It's been done, but I'm having trouble finding links.
I know I've seen this on Thingiverse. I believe I've also seen people make negative molds on a Makerbot, use that to make a was positive, then use that to make a negative and cast from there.
The first iPods were just FireWire hard drives. There was nothing special to them. As long as you had software that could update the library file to make the thing recognize music, you could run it from Windows. I remember that there was at least 2 or 3 third party programs you could buy at a computer store to let you use your iPod on a PC.
I don't remember anyone being sued over it.
That's not entirely true. Windows CE code was available, but developers basically didn't use it much. cnet covered this at the time of launch, and in the end only around 50 games used it (out of over 700 created).
One of the Japanese launch titles, Sega Rally 2, used Windows CE, and it had a very inconsistent framerate. I believe the game was later re-released as a "native" game, which may have been the version released to the US. You can still fine some sites that mention some of the problems.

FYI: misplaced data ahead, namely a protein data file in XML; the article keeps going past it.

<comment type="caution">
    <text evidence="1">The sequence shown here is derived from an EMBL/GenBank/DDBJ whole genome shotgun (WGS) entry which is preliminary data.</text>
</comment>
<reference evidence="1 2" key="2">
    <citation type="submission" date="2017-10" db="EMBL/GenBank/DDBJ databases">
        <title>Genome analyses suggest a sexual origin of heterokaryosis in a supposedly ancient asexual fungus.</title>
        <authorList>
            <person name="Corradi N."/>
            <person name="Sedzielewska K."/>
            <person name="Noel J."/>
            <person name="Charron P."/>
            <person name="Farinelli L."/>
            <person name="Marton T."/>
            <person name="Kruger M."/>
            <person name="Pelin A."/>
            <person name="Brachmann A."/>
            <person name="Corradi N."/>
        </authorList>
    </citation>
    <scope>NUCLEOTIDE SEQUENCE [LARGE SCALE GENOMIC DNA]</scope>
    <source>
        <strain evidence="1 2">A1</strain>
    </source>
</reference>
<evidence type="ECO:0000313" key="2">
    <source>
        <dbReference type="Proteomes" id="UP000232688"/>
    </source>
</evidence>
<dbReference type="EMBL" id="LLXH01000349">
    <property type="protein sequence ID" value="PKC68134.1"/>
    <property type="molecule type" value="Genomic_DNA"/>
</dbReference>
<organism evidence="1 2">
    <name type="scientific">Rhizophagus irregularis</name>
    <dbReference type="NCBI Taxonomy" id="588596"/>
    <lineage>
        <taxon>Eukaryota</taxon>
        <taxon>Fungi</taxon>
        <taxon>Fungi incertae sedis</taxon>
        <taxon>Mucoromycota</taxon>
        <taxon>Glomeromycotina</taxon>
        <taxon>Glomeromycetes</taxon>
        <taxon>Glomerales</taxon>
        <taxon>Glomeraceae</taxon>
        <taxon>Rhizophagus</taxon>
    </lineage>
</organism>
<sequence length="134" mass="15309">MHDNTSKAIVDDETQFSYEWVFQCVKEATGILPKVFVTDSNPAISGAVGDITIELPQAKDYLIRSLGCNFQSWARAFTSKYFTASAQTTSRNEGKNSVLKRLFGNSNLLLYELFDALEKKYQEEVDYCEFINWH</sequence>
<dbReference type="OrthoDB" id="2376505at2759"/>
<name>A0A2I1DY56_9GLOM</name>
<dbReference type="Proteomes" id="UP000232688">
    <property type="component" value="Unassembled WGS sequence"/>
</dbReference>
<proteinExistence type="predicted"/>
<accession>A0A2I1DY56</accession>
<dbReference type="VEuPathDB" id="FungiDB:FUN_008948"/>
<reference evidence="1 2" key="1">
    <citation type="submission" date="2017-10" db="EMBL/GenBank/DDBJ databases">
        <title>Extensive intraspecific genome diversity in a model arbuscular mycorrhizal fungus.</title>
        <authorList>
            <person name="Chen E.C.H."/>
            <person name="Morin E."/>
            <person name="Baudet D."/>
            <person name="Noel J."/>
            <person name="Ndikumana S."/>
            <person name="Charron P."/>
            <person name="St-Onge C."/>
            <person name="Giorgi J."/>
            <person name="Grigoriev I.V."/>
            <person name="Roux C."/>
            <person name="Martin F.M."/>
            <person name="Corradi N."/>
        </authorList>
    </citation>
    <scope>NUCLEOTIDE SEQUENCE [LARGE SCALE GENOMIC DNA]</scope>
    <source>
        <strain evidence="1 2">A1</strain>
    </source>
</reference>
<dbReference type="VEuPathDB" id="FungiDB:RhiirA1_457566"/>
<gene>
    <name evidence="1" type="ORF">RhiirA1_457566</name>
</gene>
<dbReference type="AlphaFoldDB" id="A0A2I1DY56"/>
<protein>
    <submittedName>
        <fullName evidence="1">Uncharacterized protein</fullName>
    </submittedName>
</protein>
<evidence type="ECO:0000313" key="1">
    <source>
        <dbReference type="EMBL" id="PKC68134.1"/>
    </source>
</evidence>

How many people who need them now don't get them because they can't afford $2k+ when they should be paying maybe $250?
I know that's the case for at least two of my relatives.
I get it's useful. I know people love it. I've used it myself. I realize that may be 95% of what X has that Wayland doesn't that people are interested in.
My question is, what is that other 5%. He said "every advantage", I'm trying to find out if there is only one advantage or if there are others.
10.0 times 0.1 is hardly ever 1.0.